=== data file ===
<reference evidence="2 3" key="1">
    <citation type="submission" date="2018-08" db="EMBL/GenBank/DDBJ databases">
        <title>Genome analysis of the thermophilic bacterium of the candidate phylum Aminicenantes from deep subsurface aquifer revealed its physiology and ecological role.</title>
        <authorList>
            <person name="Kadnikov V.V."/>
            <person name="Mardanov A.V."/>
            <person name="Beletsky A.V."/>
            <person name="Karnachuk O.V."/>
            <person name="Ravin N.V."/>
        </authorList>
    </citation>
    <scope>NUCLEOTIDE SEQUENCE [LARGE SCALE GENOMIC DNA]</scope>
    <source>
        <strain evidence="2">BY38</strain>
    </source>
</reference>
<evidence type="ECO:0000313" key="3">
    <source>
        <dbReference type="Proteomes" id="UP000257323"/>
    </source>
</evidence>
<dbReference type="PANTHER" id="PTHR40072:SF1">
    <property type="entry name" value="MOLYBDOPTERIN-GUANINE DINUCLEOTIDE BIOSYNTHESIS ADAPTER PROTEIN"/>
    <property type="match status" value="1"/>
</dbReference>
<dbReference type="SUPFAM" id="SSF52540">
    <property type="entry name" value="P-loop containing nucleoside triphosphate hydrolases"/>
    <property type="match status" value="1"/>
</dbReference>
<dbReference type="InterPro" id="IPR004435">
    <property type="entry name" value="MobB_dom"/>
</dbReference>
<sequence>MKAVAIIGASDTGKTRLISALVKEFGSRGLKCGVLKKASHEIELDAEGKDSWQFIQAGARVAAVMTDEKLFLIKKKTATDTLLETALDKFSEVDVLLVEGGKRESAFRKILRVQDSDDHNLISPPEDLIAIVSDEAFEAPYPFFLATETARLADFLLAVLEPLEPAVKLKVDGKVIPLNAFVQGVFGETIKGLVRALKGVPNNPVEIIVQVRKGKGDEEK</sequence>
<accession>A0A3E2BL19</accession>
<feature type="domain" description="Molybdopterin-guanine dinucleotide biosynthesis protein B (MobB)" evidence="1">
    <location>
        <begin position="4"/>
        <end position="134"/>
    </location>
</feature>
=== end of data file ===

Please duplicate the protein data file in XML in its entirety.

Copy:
<reference evidence="2 3" key="1">
    <citation type="submission" date="2018-08" db="EMBL/GenBank/DDBJ databases">
        <title>Genome analysis of the thermophilic bacterium of the candidate phylum Aminicenantes from deep subsurface aquifer revealed its physiology and ecological role.</title>
        <authorList>
            <person name="Kadnikov V.V."/>
            <person name="Mardanov A.V."/>
            <person name="Beletsky A.V."/>
            <person name="Karnachuk O.V."/>
            <person name="Ravin N.V."/>
        </authorList>
    </citation>
    <scope>NUCLEOTIDE SEQUENCE [LARGE SCALE GENOMIC DNA]</scope>
    <source>
        <strain evidence="2">BY38</strain>
    </source>
</reference>
<evidence type="ECO:0000313" key="3">
    <source>
        <dbReference type="Proteomes" id="UP000257323"/>
    </source>
</evidence>
<dbReference type="PANTHER" id="PTHR40072:SF1">
    <property type="entry name" value="MOLYBDOPTERIN-GUANINE DINUCLEOTIDE BIOSYNTHESIS ADAPTER PROTEIN"/>
    <property type="match status" value="1"/>
</dbReference>
<dbReference type="SUPFAM" id="SSF52540">
    <property type="entry name" value="P-loop containing nucleoside triphosphate hydrolases"/>
    <property type="match status" value="1"/>
</dbReference>
<dbReference type="InterPro" id="IPR004435">
    <property type="entry name" value="MobB_dom"/>
</dbReference>
<sequence>MKAVAIIGASDTGKTRLISALVKEFGSRGLKCGVLKKASHEIELDAEGKDSWQFIQAGARVAAVMTDEKLFLIKKKTATDTLLETALDKFSEVDVLLVEGGKRESAFRKILRVQDSDDHNLISPPEDLIAIVSDEAFEAPYPFFLATETARLADFLLAVLEPLEPAVKLKVDGKVIPLNAFVQGVFGETIKGLVRALKGVPNNPVEIIVQVRKGKGDEEK</sequence>
<accession>A0A3E2BL19</accession>
<feature type="domain" description="Molybdopterin-guanine dinucleotide biosynthesis protein B (MobB)" evidence="1">
    <location>
        <begin position="4"/>
        <end position="134"/>
    </location>
</feature>